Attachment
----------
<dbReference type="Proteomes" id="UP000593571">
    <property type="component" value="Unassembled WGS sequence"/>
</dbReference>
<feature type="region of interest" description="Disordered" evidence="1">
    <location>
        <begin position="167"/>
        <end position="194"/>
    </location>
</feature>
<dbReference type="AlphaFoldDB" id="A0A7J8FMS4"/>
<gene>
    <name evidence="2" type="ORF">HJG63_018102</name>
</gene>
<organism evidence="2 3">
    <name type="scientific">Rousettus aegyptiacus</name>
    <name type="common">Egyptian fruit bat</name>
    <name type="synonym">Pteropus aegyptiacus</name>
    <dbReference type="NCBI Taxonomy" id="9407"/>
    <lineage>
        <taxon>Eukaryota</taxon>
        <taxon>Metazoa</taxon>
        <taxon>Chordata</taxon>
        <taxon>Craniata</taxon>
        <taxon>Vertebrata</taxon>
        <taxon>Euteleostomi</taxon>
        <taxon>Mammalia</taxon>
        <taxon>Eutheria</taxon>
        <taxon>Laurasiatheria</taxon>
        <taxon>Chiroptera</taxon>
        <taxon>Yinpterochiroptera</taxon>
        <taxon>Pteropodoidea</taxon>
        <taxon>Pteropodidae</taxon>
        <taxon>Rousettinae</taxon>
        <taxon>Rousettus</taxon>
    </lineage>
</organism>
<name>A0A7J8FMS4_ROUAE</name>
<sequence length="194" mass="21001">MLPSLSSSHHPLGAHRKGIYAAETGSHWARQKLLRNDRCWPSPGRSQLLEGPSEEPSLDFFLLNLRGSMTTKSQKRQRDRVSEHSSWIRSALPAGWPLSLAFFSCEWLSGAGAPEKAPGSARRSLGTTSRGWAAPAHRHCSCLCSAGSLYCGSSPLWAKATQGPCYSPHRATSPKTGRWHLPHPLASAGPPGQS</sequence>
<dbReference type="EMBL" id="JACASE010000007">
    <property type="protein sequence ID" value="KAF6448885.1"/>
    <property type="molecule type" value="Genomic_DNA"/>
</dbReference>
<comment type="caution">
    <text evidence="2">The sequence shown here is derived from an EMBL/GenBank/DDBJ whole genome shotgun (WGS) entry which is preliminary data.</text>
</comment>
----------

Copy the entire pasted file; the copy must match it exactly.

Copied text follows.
<dbReference type="Proteomes" id="UP000593571">
    <property type="component" value="Unassembled WGS sequence"/>
</dbReference>
<feature type="region of interest" description="Disordered" evidence="1">
    <location>
        <begin position="167"/>
        <end position="194"/>
    </location>
</feature>
<dbReference type="AlphaFoldDB" id="A0A7J8FMS4"/>
<gene>
    <name evidence="2" type="ORF">HJG63_018102</name>
</gene>
<organism evidence="2 3">
    <name type="scientific">Rousettus aegyptiacus</name>
    <name type="common">Egyptian fruit bat</name>
    <name type="synonym">Pteropus aegyptiacus</name>
    <dbReference type="NCBI Taxonomy" id="9407"/>
    <lineage>
        <taxon>Eukaryota</taxon>
        <taxon>Metazoa</taxon>
        <taxon>Chordata</taxon>
        <taxon>Craniata</taxon>
        <taxon>Vertebrata</taxon>
        <taxon>Euteleostomi</taxon>
        <taxon>Mammalia</taxon>
        <taxon>Eutheria</taxon>
        <taxon>Laurasiatheria</taxon>
        <taxon>Chiroptera</taxon>
        <taxon>Yinpterochiroptera</taxon>
        <taxon>Pteropodoidea</taxon>
        <taxon>Pteropodidae</taxon>
        <taxon>Rousettinae</taxon>
        <taxon>Rousettus</taxon>
    </lineage>
</organism>
<name>A0A7J8FMS4_ROUAE</name>
<sequence length="194" mass="21001">MLPSLSSSHHPLGAHRKGIYAAETGSHWARQKLLRNDRCWPSPGRSQLLEGPSEEPSLDFFLLNLRGSMTTKSQKRQRDRVSEHSSWIRSALPAGWPLSLAFFSCEWLSGAGAPEKAPGSARRSLGTTSRGWAAPAHRHCSCLCSAGSLYCGSSPLWAKATQGPCYSPHRATSPKTGRWHLPHPLASAGPPGQS</sequence>
<dbReference type="EMBL" id="JACASE010000007">
    <property type="protein sequence ID" value="KAF6448885.1"/>
    <property type="molecule type" value="Genomic_DNA"/>
</dbReference>
<comment type="caution">
    <text evidence="2">The sequence shown here is derived from an EMBL/GenBank/DDBJ whole genome shotgun (WGS) entry which is preliminary data.</text>
</comment>